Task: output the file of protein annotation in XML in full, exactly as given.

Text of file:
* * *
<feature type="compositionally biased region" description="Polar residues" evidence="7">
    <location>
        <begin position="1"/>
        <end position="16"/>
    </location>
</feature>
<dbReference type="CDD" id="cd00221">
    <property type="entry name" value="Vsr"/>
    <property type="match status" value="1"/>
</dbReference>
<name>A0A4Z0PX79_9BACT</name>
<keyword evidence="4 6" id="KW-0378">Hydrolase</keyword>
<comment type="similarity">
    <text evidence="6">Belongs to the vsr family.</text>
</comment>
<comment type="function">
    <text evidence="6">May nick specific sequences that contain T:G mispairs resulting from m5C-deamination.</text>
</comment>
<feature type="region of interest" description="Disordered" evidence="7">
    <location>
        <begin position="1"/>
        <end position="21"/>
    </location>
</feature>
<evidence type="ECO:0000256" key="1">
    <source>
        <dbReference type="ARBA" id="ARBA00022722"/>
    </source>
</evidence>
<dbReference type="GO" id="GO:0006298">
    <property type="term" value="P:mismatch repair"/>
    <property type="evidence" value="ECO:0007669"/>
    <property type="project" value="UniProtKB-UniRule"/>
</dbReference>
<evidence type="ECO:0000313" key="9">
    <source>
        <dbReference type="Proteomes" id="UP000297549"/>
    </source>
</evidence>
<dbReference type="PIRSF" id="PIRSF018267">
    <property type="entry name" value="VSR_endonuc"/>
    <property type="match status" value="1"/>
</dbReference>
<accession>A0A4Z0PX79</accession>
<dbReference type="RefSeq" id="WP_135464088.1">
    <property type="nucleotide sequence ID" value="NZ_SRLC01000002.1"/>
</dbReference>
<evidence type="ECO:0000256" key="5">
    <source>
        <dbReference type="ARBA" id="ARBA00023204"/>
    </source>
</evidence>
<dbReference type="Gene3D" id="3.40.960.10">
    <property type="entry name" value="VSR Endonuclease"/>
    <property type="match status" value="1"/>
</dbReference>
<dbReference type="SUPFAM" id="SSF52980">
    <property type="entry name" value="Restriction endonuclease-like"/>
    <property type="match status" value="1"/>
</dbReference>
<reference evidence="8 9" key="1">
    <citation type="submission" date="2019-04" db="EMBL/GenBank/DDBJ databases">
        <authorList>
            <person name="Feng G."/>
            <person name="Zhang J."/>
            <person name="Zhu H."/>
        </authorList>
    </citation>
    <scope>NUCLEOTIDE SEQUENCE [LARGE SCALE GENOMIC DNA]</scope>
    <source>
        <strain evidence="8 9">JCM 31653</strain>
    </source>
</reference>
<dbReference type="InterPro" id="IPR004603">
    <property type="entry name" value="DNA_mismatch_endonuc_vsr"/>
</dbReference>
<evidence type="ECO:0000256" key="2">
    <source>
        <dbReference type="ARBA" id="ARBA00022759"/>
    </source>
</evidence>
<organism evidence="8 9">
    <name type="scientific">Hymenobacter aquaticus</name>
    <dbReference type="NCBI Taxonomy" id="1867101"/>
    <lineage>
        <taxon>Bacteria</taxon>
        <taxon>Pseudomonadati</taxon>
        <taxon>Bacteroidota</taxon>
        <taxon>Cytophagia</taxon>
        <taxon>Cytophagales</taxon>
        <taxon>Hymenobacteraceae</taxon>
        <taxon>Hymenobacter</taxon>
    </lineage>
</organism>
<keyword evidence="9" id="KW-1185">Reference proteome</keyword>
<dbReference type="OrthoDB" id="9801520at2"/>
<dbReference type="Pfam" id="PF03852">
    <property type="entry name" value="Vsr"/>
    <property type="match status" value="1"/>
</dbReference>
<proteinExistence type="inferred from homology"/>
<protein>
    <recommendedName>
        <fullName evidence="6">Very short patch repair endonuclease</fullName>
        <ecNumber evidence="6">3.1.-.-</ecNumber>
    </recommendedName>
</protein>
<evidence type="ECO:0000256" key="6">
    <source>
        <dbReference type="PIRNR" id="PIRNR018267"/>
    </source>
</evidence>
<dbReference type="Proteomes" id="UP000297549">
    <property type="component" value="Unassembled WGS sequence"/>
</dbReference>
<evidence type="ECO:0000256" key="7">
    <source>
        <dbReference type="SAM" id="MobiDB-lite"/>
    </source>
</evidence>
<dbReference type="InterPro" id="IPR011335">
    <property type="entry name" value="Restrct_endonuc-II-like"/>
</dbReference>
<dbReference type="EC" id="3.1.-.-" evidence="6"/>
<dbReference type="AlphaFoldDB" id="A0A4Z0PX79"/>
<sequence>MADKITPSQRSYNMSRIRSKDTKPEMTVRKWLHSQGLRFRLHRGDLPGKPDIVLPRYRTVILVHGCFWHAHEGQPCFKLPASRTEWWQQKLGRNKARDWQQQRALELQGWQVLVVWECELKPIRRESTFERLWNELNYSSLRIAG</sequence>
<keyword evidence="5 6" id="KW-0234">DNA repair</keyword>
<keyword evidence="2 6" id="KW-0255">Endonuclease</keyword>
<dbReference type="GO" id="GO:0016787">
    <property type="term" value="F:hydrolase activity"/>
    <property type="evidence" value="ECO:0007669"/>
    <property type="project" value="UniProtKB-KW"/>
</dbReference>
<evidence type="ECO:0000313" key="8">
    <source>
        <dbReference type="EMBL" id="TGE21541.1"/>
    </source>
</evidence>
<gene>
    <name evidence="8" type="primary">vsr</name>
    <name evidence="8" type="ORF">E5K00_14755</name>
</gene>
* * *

<feature type="compositionally biased region" description="Polar residues" evidence="7">
    <location>
        <begin position="1"/>
        <end position="16"/>
    </location>
</feature>
<dbReference type="CDD" id="cd00221">
    <property type="entry name" value="Vsr"/>
    <property type="match status" value="1"/>
</dbReference>
<name>A0A4Z0PX79_9BACT</name>
<keyword evidence="4 6" id="KW-0378">Hydrolase</keyword>
<comment type="similarity">
    <text evidence="6">Belongs to the vsr family.</text>
</comment>
<comment type="function">
    <text evidence="6">May nick specific sequences that contain T:G mispairs resulting from m5C-deamination.</text>
</comment>
<feature type="region of interest" description="Disordered" evidence="7">
    <location>
        <begin position="1"/>
        <end position="21"/>
    </location>
</feature>
<evidence type="ECO:0000256" key="1">
    <source>
        <dbReference type="ARBA" id="ARBA00022722"/>
    </source>
</evidence>
<dbReference type="GO" id="GO:0006298">
    <property type="term" value="P:mismatch repair"/>
    <property type="evidence" value="ECO:0007669"/>
    <property type="project" value="UniProtKB-UniRule"/>
</dbReference>
<evidence type="ECO:0000313" key="9">
    <source>
        <dbReference type="Proteomes" id="UP000297549"/>
    </source>
</evidence>
<dbReference type="PIRSF" id="PIRSF018267">
    <property type="entry name" value="VSR_endonuc"/>
    <property type="match status" value="1"/>
</dbReference>
<accession>A0A4Z0PX79</accession>
<dbReference type="RefSeq" id="WP_135464088.1">
    <property type="nucleotide sequence ID" value="NZ_SRLC01000002.1"/>
</dbReference>
<evidence type="ECO:0000256" key="5">
    <source>
        <dbReference type="ARBA" id="ARBA00023204"/>
    </source>
</evidence>
<dbReference type="Gene3D" id="3.40.960.10">
    <property type="entry name" value="VSR Endonuclease"/>
    <property type="match status" value="1"/>
</dbReference>
<dbReference type="SUPFAM" id="SSF52980">
    <property type="entry name" value="Restriction endonuclease-like"/>
    <property type="match status" value="1"/>
</dbReference>
<reference evidence="8 9" key="1">
    <citation type="submission" date="2019-04" db="EMBL/GenBank/DDBJ databases">
        <authorList>
            <person name="Feng G."/>
            <person name="Zhang J."/>
            <person name="Zhu H."/>
        </authorList>
    </citation>
    <scope>NUCLEOTIDE SEQUENCE [LARGE SCALE GENOMIC DNA]</scope>
    <source>
        <strain evidence="8 9">JCM 31653</strain>
    </source>
</reference>
<dbReference type="InterPro" id="IPR004603">
    <property type="entry name" value="DNA_mismatch_endonuc_vsr"/>
</dbReference>
<evidence type="ECO:0000256" key="2">
    <source>
        <dbReference type="ARBA" id="ARBA00022759"/>
    </source>
</evidence>
<organism evidence="8 9">
    <name type="scientific">Hymenobacter aquaticus</name>
    <dbReference type="NCBI Taxonomy" id="1867101"/>
    <lineage>
        <taxon>Bacteria</taxon>
        <taxon>Pseudomonadati</taxon>
        <taxon>Bacteroidota</taxon>
        <taxon>Cytophagia</taxon>
        <taxon>Cytophagales</taxon>
        <taxon>Hymenobacteraceae</taxon>
        <taxon>Hymenobacter</taxon>
    </lineage>
</organism>
<keyword evidence="9" id="KW-1185">Reference proteome</keyword>
<dbReference type="OrthoDB" id="9801520at2"/>
<dbReference type="Pfam" id="PF03852">
    <property type="entry name" value="Vsr"/>
    <property type="match status" value="1"/>
</dbReference>
<proteinExistence type="inferred from homology"/>
<protein>
    <recommendedName>
        <fullName evidence="6">Very short patch repair endonuclease</fullName>
        <ecNumber evidence="6">3.1.-.-</ecNumber>
    </recommendedName>
</protein>
<evidence type="ECO:0000256" key="6">
    <source>
        <dbReference type="PIRNR" id="PIRNR018267"/>
    </source>
</evidence>
<dbReference type="Proteomes" id="UP000297549">
    <property type="component" value="Unassembled WGS sequence"/>
</dbReference>
<evidence type="ECO:0000256" key="7">
    <source>
        <dbReference type="SAM" id="MobiDB-lite"/>
    </source>
</evidence>
<dbReference type="InterPro" id="IPR011335">
    <property type="entry name" value="Restrct_endonuc-II-like"/>
</dbReference>
<dbReference type="EC" id="3.1.-.-" evidence="6"/>
<dbReference type="AlphaFoldDB" id="A0A4Z0PX79"/>
<sequence>MADKITPSQRSYNMSRIRSKDTKPEMTVRKWLHSQGLRFRLHRGDLPGKPDIVLPRYRTVILVHGCFWHAHEGQPCFKLPASRTEWWQQKLGRNKARDWQQQRALELQGWQVLVVWECELKPIRRESTFERLWNELNYSSLRIAG</sequence>
<keyword evidence="5 6" id="KW-0234">DNA repair</keyword>
<keyword evidence="2 6" id="KW-0255">Endonuclease</keyword>
<dbReference type="GO" id="GO:0016787">
    <property type="term" value="F:hydrolase activity"/>
    <property type="evidence" value="ECO:0007669"/>
    <property type="project" value="UniProtKB-KW"/>
</dbReference>
<evidence type="ECO:0000313" key="8">
    <source>
        <dbReference type="EMBL" id="TGE21541.1"/>
    </source>
</evidence>
<gene>
    <name evidence="8" type="primary">vsr</name>
    <name evidence="8" type="ORF">E5K00_14755</name>
</gene>